Brushing your pool will keep dirt from occupying the small pores and starting small organic farms. Steel bristled brushes, called algae brushes, are very effective. Remember to never use a steel brush on a vinyl lined pool. Done regularly, brushing can also reduce the time spent vacuuming. Brush from the shallow end towards the deep end in overlapping strokes. Circle the pool towards the main drain, and much of the dirt will be swept up into the filter in this manner.

11. What is the benefit of an automatic cleaner?

Automatic cleaners increase the opportunity that your pool will always be "swim ready." Automatic cleaners today are sophisticated and reliable. There are many different types for all applications depending on the type of pool and your locality to suit your needs and existing equipment.


Since it is not possible for your pool professional to be in your yard every day to ensure all debris is cleared, this is an excellent option to ensure that algae does not have a good chance of getting hold of your pool's finish. The most common types of algae are caused botanical debris settling in your pool. Algae is unsightly, unhealthy for both swimmers and the longevity of your pool's finish (plaster). Automatic cleaners are a very good option in avoiding algae and staining of your pool's finish.

12. Is painting my pool a good idea?

The answer is always NO. Paint causes a condition known as "chalking." Chalking causes cloudy water while swimming, particularly while in use by children, as they tend to agitate the water more than adults. Chalking causes spotting on swimwear, and can clog your filter. The biggest problem with chalking is that it will cause your pool to appear dirty. Painting is at best a temporary "fix."

13. What is a saltwater system?

A saline (saltwater) sanitization system provides on-site production of the sanitizer necessary to maintain water in a safe, healthy and algae-free condition. Sanitizer is produced automatically, within the water itself, and involves no handling, storage or adding of chemicals to the water. A saltwater system, properly sized for its application, will eliminate the need to purchase sanitizing chemicals such as – pool chlorine, algaecides and shock chemicals.

14. How easy is it to install a saltwater system?

Installation on home pools and spas usually takes only an hour or two, and is often done by home owners themselves. Commercial installations are also very simple and can become slightly more complex due to equipment and pipe work layout, or access and space limitations – but if there is a pump and filter, the saltwater system can be installed.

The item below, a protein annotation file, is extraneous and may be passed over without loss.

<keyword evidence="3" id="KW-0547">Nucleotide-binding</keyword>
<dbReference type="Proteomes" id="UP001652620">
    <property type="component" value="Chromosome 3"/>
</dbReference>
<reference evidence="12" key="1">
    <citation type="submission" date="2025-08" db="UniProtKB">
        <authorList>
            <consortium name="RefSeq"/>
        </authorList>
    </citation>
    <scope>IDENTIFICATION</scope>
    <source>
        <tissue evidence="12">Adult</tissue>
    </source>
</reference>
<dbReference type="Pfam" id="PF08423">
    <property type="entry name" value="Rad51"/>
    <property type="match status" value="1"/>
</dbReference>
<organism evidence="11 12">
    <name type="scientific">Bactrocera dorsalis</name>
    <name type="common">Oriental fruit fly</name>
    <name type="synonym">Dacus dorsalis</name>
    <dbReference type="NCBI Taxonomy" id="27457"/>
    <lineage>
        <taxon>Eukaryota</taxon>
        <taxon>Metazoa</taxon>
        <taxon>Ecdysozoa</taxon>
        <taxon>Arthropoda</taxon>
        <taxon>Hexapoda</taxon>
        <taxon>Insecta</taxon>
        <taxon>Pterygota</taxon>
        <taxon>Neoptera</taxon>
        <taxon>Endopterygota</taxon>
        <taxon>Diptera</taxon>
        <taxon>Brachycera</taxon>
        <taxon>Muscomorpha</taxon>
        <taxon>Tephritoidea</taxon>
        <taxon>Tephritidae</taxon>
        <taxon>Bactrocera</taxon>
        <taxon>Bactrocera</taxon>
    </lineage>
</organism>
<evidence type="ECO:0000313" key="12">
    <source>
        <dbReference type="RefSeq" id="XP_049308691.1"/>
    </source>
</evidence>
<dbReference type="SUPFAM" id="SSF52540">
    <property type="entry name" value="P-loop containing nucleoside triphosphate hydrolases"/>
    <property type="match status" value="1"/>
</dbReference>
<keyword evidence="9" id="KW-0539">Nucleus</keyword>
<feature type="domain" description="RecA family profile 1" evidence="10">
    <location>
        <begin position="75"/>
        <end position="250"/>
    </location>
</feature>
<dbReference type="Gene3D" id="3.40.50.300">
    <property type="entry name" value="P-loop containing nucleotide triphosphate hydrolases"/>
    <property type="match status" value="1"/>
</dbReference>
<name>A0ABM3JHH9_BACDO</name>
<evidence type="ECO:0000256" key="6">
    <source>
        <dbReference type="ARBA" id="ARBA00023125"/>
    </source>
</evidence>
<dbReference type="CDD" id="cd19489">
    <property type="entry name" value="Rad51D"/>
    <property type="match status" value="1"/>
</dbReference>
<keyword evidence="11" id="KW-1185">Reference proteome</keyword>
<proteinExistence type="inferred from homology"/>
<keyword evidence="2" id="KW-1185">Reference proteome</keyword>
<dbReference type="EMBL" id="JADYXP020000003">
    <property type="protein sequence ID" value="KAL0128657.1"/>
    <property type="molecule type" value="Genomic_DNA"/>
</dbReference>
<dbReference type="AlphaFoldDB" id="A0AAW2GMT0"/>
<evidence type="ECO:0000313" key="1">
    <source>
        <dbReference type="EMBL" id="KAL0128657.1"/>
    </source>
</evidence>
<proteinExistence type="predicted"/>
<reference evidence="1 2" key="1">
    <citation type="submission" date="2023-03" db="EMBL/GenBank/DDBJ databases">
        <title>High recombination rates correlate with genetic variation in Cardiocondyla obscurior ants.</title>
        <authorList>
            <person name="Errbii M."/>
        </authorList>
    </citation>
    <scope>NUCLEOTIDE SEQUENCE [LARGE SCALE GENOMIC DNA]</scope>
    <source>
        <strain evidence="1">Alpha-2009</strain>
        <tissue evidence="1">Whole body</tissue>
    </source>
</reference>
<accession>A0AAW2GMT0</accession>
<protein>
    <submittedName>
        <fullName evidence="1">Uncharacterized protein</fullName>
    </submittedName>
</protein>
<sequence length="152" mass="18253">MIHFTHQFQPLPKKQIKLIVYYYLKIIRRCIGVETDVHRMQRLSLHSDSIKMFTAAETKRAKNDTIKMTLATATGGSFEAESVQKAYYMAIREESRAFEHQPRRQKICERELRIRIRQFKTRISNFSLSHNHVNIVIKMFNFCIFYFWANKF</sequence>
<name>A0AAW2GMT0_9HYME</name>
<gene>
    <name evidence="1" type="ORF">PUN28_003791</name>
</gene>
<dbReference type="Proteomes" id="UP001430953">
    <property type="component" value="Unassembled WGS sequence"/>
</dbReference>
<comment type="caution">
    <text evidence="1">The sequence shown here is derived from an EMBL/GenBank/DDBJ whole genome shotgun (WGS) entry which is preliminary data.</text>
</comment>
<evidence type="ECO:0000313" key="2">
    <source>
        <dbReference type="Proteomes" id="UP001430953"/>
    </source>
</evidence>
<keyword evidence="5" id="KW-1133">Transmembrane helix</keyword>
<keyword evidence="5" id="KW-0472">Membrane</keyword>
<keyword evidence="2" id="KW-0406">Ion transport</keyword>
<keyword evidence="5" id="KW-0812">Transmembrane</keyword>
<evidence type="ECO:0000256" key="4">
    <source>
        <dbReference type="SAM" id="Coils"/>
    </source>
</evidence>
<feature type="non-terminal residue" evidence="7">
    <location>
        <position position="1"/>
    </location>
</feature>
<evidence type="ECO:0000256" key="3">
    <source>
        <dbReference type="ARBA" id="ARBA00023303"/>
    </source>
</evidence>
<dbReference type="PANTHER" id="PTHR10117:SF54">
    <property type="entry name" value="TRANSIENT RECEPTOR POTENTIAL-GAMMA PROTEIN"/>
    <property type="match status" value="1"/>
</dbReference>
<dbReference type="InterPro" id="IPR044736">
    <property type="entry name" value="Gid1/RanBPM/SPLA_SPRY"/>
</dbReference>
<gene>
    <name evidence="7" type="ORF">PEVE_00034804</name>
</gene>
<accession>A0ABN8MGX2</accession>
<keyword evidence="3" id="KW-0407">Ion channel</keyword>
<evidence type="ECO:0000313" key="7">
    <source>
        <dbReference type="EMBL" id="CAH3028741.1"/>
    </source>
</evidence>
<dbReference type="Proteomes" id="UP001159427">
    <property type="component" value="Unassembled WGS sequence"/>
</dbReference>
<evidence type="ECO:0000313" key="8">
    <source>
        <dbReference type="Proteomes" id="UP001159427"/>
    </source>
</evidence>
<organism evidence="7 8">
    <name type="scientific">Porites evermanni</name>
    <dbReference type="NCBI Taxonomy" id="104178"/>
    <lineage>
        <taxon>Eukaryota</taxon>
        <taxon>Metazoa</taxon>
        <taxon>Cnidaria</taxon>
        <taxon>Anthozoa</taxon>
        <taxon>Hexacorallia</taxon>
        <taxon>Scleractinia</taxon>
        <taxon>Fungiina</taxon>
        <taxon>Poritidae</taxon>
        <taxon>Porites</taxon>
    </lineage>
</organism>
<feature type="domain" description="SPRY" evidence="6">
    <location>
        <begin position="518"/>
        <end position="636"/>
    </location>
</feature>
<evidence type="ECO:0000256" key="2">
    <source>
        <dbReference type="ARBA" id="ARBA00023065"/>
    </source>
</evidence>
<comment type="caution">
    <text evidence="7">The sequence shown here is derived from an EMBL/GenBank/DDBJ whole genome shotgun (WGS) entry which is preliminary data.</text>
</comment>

15. How will energy-efficient products make a difference in my backyard and my power bill?

Depending on the size of your pool, filtration equipment, and heating requirements, your energy driven equipment may operate up to 12 hours per day to properly circulate your water for effective filtration. A small increase in efficiency can yield larger savings later; therefore, the right pool equipment is essential to your power bill. Whether you're building a new pool or replacing existing equipment, your equipment selection can save you a significant amount of money in the long run.

16. Once I have my new energy efficient equipment, what other steps can I take to ensure maximum energy efficiency?

  • Invest in a pool controller or timer.
  • Use a pool cover or thermal blanket on your pool when it's not in use. Evaporation accounts for 70% of heat loss from your pool.
  • Add wind breaks to your pool. (A 7-mph wind at the surface of a pool can increase energy consumption 300%!)
  • Set your pool water's temperature between 78° for most applications.
  • Maintain top operating condition of your pump, filter, and heater.
  • Maintain proper water chemistry

17. What would my annual savings be if I select a variable speed pump?

Depending upon utility rates, pool characteristics, and equipment selected, your savings can be significant. It is possible to recoup the premium cost of an upgrade from standard equipment to energy efficient equipment in the first year of operation. For example, a system featuring an energy efficient high performance pump, D.E. filtration, and an induced draft high efficient heater can deliver a savings of over $900 annually compared to a standard equipment setup.

18. When is the best time to run my pool’s filtration system?

The best time to run the pool’s filtration system is during off-peak hours when electricity demand is lower – typically between 6pm-10am.